ISLAMABAD - The fate of Iran-Pakistan Gas Pipeline project would largely depend on outcome of Prime Minister Nawaz Sharif’s crucial meeting with US President Barack Obama on October 23, sources said on Sunday.
Energy crisis in Pakistan and the multibillion dollars gas pipeline project would be among the key items on the agenda of the meeting, well-placed government sources told The Nation on Sunday. The government is working on various proposals to secure backing of the US President on the gas project.
“The Petroleum and Natural Resources Ministry has sent a summery to Law and Justice Division to solicit views about US threatening statements to impose economic sanctions in case Pakistan went ahead with the pipeline project,” sources said, adding that Foreign Office would devise strategy in the light of input from the Law and Justice Division.
However, sources privy to the development were of the view that US sanctions regime do not apply to IP gas pipeline project, as it does not entail direct transaction with any of the public sector banks of Iran. “Since the project would be handled through a non-governmental organisation of Iran, therefore, there was no risk of US sanctions attached to the gas pipeline project”, a senior government official said requesting not to be named.
Sources in the Foreign Office maintained that Prime Minister Sharif would take up the crucial issue of energy shortages with President Obama and would highlight the importance of IP gas pipeline project as the most feasible one in tackling this national crisis. They were upbeat about PM’s drawing positive support from the US president, as there were no alternate means available to Pakistan or the US to help its erstwhile strategic partner in war against terror in tackling this major problem.
The US president, some sources believed, could press Pakistani leader to pursue the Turkmenistan, Afghanistan, Pakistan and India (TAPI) gas pipeline project instead of getting Iranian gas, but Pakistan would not compromise on any such proposal on the basis that TAPI was not a suitable proposition in the given circumstances.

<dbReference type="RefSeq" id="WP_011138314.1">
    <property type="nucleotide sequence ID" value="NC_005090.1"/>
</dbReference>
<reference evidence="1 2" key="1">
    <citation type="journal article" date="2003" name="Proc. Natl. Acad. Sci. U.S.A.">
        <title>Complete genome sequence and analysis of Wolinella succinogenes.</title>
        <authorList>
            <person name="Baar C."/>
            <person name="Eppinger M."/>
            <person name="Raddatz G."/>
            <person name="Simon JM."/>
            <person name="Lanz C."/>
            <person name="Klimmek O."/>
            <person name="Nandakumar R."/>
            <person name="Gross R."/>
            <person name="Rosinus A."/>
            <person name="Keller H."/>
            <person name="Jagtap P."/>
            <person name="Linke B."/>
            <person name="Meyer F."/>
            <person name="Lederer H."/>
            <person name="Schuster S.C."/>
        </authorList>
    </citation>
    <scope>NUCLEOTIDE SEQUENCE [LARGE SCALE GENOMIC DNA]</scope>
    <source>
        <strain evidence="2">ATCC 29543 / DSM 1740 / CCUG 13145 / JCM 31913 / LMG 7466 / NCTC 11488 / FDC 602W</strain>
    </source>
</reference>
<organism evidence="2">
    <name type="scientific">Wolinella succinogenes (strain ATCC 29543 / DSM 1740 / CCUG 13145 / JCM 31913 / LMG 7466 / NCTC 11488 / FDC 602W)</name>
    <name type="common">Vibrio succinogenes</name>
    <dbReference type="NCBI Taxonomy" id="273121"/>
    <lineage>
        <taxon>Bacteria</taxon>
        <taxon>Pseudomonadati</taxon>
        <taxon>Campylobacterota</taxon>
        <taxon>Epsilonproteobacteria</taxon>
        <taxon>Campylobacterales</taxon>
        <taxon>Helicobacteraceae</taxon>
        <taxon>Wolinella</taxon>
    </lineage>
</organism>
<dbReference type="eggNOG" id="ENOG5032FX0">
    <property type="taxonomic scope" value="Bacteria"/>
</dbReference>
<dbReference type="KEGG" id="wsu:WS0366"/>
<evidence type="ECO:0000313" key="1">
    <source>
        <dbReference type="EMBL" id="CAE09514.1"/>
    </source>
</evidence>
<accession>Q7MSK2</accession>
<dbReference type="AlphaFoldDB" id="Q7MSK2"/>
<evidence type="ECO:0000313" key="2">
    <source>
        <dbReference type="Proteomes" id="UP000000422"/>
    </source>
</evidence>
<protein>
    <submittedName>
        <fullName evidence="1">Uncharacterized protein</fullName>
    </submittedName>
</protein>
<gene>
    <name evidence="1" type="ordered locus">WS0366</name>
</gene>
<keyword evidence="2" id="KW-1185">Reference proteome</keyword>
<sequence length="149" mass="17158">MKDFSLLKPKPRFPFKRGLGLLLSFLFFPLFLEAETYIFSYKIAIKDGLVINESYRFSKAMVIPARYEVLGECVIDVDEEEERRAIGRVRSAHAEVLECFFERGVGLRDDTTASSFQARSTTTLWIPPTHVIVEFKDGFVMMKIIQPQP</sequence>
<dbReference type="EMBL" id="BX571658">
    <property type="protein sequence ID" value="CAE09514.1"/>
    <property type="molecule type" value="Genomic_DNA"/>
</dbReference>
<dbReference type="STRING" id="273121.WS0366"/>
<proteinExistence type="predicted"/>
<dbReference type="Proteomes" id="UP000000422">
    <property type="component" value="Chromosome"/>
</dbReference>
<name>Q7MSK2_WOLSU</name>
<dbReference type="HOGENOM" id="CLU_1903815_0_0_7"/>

Diplomatic sources say that leadership of the ruling PML-N would not budge from the IP gas project, as it would involve hefty financial implications, therefore Prime Minister Sharif and his team would do their utmost to convince President Obama that this project was in Pakistan’s best national interest.
Shortly after coming in to power, the newly elected prime minister of Pakistan, Nawaz Sharif, allayed fears regarding the abandonment of the project and said that his government was committed to the fulfilment of the project and targets the first flow of gas from the pipeline in December 2014. He has stated that his government is planning to commit to the TAPI gasline project as well to meet the ever growing energy need of the country.
To further pave the ground for materialisation of the IP gas project, PML-N government presented US Secretary of State John Kerry during his recent visit to Pakistan a ‘non-paper’ over the project, conveying Islamabad’s standpoint that it was being undertaken to address the country’s acute energy requirements.
Pakistan government approved the IP pipeline project deal in January this year under which Iran agreed to provide $500 million dollars loan to finance the construction of the Pakistani section of the pipeline. Following that, the former President Asif Ali Zardari and his then Irani counterpart Mahmoud Ahmadinejad inaugurated the construction work on Pakistani section of pipeline on March 11.
According to the plans, the pipeline having a diameter of 56 inches would carry 8.7 billion cubic metres (310 billion cubic feet) of gas per year as contracted and 40 billion cubic metres (1.4 trillion cubic feet) as maximum capacity. It is expected that Iranian gas would cost US$11 per million British thermal unit (MMBTU) as compared to $13 per MMBTU, which is expected to be price of gas delivered through the proposed Trans-Afghanistan Pipeline and $18 per MMBTU of imported LNG.